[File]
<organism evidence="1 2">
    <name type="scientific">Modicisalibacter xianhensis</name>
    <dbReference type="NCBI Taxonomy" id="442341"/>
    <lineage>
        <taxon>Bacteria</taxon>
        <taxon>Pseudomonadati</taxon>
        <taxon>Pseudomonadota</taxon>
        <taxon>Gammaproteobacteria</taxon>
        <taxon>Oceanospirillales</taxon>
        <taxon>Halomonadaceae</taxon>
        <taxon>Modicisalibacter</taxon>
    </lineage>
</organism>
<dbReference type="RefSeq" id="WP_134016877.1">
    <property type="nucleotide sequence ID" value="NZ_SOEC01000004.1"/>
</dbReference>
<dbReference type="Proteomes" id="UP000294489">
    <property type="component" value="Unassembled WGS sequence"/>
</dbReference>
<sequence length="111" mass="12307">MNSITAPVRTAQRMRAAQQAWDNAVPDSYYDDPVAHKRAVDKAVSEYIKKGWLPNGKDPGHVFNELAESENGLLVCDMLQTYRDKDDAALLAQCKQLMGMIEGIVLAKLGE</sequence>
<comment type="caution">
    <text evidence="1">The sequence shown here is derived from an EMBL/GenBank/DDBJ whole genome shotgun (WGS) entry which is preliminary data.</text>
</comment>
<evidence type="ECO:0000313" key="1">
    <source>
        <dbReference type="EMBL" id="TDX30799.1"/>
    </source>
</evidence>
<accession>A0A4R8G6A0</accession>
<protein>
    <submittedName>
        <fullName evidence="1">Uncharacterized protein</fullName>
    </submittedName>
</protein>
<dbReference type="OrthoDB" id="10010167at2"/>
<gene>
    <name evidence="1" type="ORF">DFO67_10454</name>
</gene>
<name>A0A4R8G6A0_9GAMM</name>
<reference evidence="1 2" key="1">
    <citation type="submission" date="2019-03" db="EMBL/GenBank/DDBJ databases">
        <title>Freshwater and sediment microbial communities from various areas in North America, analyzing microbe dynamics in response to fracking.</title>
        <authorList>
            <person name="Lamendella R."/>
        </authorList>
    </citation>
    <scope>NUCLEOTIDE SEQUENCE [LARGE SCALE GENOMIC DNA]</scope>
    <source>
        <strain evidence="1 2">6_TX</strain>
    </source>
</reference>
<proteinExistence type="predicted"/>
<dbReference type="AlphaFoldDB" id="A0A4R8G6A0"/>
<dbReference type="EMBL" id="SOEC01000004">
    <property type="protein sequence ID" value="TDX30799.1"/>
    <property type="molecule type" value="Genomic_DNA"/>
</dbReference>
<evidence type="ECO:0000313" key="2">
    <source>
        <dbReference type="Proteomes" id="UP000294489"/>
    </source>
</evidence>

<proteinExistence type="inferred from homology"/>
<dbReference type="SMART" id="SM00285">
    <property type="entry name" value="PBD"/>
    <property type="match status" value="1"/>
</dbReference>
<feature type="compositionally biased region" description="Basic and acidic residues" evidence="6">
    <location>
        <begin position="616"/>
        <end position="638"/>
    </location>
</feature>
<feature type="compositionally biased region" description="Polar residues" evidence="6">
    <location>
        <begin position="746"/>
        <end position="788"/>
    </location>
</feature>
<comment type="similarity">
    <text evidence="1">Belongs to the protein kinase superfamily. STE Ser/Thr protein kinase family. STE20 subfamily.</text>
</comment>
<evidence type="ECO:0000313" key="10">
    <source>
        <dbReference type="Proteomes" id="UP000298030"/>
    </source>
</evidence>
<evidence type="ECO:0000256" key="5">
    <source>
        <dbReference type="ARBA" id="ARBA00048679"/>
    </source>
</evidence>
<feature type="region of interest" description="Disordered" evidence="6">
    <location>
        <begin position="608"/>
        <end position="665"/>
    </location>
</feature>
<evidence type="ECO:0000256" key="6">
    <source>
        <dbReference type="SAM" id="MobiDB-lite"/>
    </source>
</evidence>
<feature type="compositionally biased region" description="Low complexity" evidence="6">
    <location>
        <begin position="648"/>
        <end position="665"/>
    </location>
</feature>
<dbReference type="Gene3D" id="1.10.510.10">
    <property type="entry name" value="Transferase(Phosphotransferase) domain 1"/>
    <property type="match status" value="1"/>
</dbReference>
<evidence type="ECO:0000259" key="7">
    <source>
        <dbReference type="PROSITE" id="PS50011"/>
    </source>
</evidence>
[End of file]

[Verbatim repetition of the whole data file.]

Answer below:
<organism evidence="1 2">
    <name type="scientific">Modicisalibacter xianhensis</name>
    <dbReference type="NCBI Taxonomy" id="442341"/>
    <lineage>
        <taxon>Bacteria</taxon>
        <taxon>Pseudomonadati</taxon>
        <taxon>Pseudomonadota</taxon>
        <taxon>Gammaproteobacteria</taxon>
        <taxon>Oceanospirillales</taxon>
        <taxon>Halomonadaceae</taxon>
        <taxon>Modicisalibacter</taxon>
    </lineage>
</organism>
<dbReference type="RefSeq" id="WP_134016877.1">
    <property type="nucleotide sequence ID" value="NZ_SOEC01000004.1"/>
</dbReference>
<dbReference type="Proteomes" id="UP000294489">
    <property type="component" value="Unassembled WGS sequence"/>
</dbReference>
<sequence length="111" mass="12307">MNSITAPVRTAQRMRAAQQAWDNAVPDSYYDDPVAHKRAVDKAVSEYIKKGWLPNGKDPGHVFNELAESENGLLVCDMLQTYRDKDDAALLAQCKQLMGMIEGIVLAKLGE</sequence>
<comment type="caution">
    <text evidence="1">The sequence shown here is derived from an EMBL/GenBank/DDBJ whole genome shotgun (WGS) entry which is preliminary data.</text>
</comment>
<evidence type="ECO:0000313" key="1">
    <source>
        <dbReference type="EMBL" id="TDX30799.1"/>
    </source>
</evidence>
<accession>A0A4R8G6A0</accession>
<protein>
    <submittedName>
        <fullName evidence="1">Uncharacterized protein</fullName>
    </submittedName>
</protein>
<dbReference type="OrthoDB" id="10010167at2"/>
<gene>
    <name evidence="1" type="ORF">DFO67_10454</name>
</gene>
<name>A0A4R8G6A0_9GAMM</name>
<reference evidence="1 2" key="1">
    <citation type="submission" date="2019-03" db="EMBL/GenBank/DDBJ databases">
        <title>Freshwater and sediment microbial communities from various areas in North America, analyzing microbe dynamics in response to fracking.</title>
        <authorList>
            <person name="Lamendella R."/>
        </authorList>
    </citation>
    <scope>NUCLEOTIDE SEQUENCE [LARGE SCALE GENOMIC DNA]</scope>
    <source>
        <strain evidence="1 2">6_TX</strain>
    </source>
</reference>
<proteinExistence type="predicted"/>
<dbReference type="AlphaFoldDB" id="A0A4R8G6A0"/>
<dbReference type="EMBL" id="SOEC01000004">
    <property type="protein sequence ID" value="TDX30799.1"/>
    <property type="molecule type" value="Genomic_DNA"/>
</dbReference>
<evidence type="ECO:0000313" key="2">
    <source>
        <dbReference type="Proteomes" id="UP000294489"/>
    </source>
</evidence>

<proteinExistence type="inferred from homology"/>
<dbReference type="SMART" id="SM00285">
    <property type="entry name" value="PBD"/>
    <property type="match status" value="1"/>
</dbReference>
<feature type="compositionally biased region" description="Basic and acidic residues" evidence="6">
    <location>
        <begin position="616"/>
        <end position="638"/>
    </location>
</feature>
<feature type="compositionally biased region" description="Polar residues" evidence="6">
    <location>
        <begin position="746"/>
        <end position="788"/>
    </location>
</feature>
<comment type="similarity">
    <text evidence="1">Belongs to the protein kinase superfamily. STE Ser/Thr protein kinase family. STE20 subfamily.</text>
</comment>
<evidence type="ECO:0000313" key="10">
    <source>
        <dbReference type="Proteomes" id="UP000298030"/>
    </source>
</evidence>
<evidence type="ECO:0000256" key="5">
    <source>
        <dbReference type="ARBA" id="ARBA00048679"/>
    </source>
</evidence>
<feature type="region of interest" description="Disordered" evidence="6">
    <location>
        <begin position="608"/>
        <end position="665"/>
    </location>
</feature>
<evidence type="ECO:0000256" key="6">
    <source>
        <dbReference type="SAM" id="MobiDB-lite"/>
    </source>
</evidence>
<feature type="compositionally biased region" description="Low complexity" evidence="6">
    <location>
        <begin position="648"/>
        <end position="665"/>
    </location>
</feature>
<dbReference type="Gene3D" id="1.10.510.10">
    <property type="entry name" value="Transferase(Phosphotransferase) domain 1"/>
    <property type="match status" value="1"/>
</dbReference>
<evidence type="ECO:0000259" key="7">
    <source>
        <dbReference type="PROSITE" id="PS50011"/>
    </source>
</evidence>